The Ohio State University
This Gilder Lehrman seminar will explore with participating teachers two distinct but inseparably linked topics: American involvement in the Vietnam War, and American society during the tumultuous decade of the 1960s.
The Vietnam War became the longest, most controversial, and most divisive foreign conflict in US history. It divided the American people more profoundly that any event since the Civil War a century earlier, triggering a broad-based peace movement at home and inspiring deep social, cultural, and political changes—changes that continue to reverberate across the national landscape. Lectures and readings will move from a broad examination of the roots of US involvement in the 1940s and 1950s and the Vietnamese context for the war to a concentration on the diplomatic and military strategies pursued by the Kennedy, Johnson, and Nixon administrations. The focus, in this phase of the seminar, will be on the most active years of US involvement from the early 1960s up to the Paris Peace Agreement of January 1973. The war will be examined in terms of its overall strategic, military, political, economic, and social context—particularly in terms of its origins, course, and consequences/legacy.
The seminar will also focus on the multiple transformations in American life that occurred during the 1960s. To that end, it will analyze, among other matters, the Civil Rights Movement; the New Frontier and the Great Society; the anti-war, New Left, and counter-culture movements; the rise of a new conservatism; and some of the demographic and economic challenges of that era. Readings will expose participants to key primary sources useful for teaching this period in US history and to the lively scholarly debates that have shaped our understanding of this complex and fascinating time. We will also attempt to underscore links between the Vietnam War and the changes that simultaneously rocked Americans at home.
Readings are sent by the Institute to seminar participants. Please check back soon for a list of readings.
There are several options for traveling to and from Columbus. For guidelines to plan your trip, please click here.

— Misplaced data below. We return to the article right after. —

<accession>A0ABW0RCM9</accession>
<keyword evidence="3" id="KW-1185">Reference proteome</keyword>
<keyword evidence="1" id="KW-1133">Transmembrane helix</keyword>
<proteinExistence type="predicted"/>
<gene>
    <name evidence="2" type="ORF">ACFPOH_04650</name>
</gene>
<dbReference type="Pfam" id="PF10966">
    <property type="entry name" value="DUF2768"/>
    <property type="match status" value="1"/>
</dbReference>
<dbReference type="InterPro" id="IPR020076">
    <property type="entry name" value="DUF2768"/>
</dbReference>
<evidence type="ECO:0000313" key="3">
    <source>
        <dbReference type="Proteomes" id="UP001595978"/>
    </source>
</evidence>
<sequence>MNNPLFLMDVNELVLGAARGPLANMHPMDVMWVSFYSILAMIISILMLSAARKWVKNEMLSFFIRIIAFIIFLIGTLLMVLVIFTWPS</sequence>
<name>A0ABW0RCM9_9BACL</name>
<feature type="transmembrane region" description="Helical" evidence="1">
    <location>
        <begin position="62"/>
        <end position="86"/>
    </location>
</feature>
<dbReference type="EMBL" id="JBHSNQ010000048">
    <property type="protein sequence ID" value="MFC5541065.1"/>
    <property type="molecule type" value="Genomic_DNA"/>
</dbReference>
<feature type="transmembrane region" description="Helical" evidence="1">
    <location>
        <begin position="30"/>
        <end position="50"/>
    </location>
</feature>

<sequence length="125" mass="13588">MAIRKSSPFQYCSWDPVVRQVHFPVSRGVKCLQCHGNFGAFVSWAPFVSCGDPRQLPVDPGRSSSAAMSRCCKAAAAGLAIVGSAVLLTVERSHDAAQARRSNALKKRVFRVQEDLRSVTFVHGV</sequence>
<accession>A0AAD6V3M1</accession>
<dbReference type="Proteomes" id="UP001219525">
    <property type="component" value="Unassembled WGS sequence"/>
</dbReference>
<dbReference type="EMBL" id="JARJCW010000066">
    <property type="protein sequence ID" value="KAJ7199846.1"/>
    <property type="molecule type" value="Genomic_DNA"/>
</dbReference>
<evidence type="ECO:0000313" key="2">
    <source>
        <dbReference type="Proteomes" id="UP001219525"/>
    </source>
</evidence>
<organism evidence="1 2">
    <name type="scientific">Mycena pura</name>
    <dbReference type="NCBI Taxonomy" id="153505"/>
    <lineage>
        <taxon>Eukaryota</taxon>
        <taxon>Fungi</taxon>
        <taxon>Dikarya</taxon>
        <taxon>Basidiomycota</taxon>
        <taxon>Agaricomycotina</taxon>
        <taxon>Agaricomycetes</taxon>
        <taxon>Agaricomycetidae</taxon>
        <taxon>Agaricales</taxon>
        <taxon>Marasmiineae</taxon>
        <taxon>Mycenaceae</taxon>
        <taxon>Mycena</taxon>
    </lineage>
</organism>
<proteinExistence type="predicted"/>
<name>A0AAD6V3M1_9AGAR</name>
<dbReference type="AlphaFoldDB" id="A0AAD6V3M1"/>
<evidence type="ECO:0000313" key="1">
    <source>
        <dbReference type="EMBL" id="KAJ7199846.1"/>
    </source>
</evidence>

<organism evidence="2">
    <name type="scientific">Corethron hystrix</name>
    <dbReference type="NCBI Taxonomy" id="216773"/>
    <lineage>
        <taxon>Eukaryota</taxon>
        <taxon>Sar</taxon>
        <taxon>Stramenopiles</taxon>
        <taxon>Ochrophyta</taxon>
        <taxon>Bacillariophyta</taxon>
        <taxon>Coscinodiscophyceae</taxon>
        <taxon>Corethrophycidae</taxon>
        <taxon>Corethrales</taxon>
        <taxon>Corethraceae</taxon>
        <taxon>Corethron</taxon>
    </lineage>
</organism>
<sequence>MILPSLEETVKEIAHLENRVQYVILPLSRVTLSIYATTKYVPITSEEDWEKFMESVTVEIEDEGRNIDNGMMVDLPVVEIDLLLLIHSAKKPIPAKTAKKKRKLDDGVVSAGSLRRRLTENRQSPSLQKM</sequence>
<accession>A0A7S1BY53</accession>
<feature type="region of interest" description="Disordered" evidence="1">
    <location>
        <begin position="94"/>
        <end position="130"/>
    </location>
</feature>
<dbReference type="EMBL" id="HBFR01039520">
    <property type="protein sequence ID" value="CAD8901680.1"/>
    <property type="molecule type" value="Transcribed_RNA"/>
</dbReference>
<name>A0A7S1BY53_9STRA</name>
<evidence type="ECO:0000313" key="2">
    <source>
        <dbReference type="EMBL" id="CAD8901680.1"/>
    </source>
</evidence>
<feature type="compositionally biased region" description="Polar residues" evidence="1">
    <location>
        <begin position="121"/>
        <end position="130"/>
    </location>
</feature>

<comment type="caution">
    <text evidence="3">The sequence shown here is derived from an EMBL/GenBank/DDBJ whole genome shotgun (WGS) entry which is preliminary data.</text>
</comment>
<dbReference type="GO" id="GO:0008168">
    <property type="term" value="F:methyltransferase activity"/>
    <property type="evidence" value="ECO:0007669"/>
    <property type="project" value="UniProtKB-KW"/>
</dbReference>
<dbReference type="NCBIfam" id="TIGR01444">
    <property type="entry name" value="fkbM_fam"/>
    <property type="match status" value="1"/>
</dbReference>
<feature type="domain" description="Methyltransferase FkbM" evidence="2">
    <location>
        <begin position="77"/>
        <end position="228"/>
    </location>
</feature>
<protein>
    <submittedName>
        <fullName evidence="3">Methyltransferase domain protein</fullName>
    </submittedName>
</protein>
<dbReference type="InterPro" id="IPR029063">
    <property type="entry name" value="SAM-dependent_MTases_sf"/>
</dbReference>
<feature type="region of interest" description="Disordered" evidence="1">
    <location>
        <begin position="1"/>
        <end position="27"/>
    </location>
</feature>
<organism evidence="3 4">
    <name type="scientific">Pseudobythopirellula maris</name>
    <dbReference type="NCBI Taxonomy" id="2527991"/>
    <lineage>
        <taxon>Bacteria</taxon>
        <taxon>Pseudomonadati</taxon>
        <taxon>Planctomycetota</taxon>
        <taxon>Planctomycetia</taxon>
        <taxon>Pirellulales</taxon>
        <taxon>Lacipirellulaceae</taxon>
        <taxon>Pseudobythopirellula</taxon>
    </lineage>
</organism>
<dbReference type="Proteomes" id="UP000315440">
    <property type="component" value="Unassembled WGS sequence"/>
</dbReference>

Workshop participants will be housed in an on-campus dormitory. Participants will be placed in private rooms, but may share bathroom facilities. The university provides bedding and towels only. Please note that participants should plan to bring alarm clocks, shampoo, hangers, irons, hair dryers, etc. Participants will have access to computer clusters, but many choose to bring laptops. Housekeeping services are provided throughout the week.
Meals will be served in a cafeteria in space shared by other programs. All on-campus meals will be paid for by the Gilder Lehrman Institute of American History.
Each summer seminar participant will receive reimbursement of travel expenses up to $400. Participants are responsible for making their own travel arrangements to and from the seminar.
Participants traveling internationally or from Alaska and Hawaii receive a $500 stipend in lieu of reimbursement upon completion of the seminar.
Applicants to seminars should note that supplements will not be given in cases where the $400 allowance is insufficient to cover all travel expenses.
Our reimbursement policy has changed from previous years. For more information on our policy click here.
The Gilder Lehrman Institute of American History is proud to announce its agreement with Adams State University to offer three hours of graduate credit in American history to participating seminar teachers. For more information click here.
Email the Teacher Seminars department or call 646-366-9666.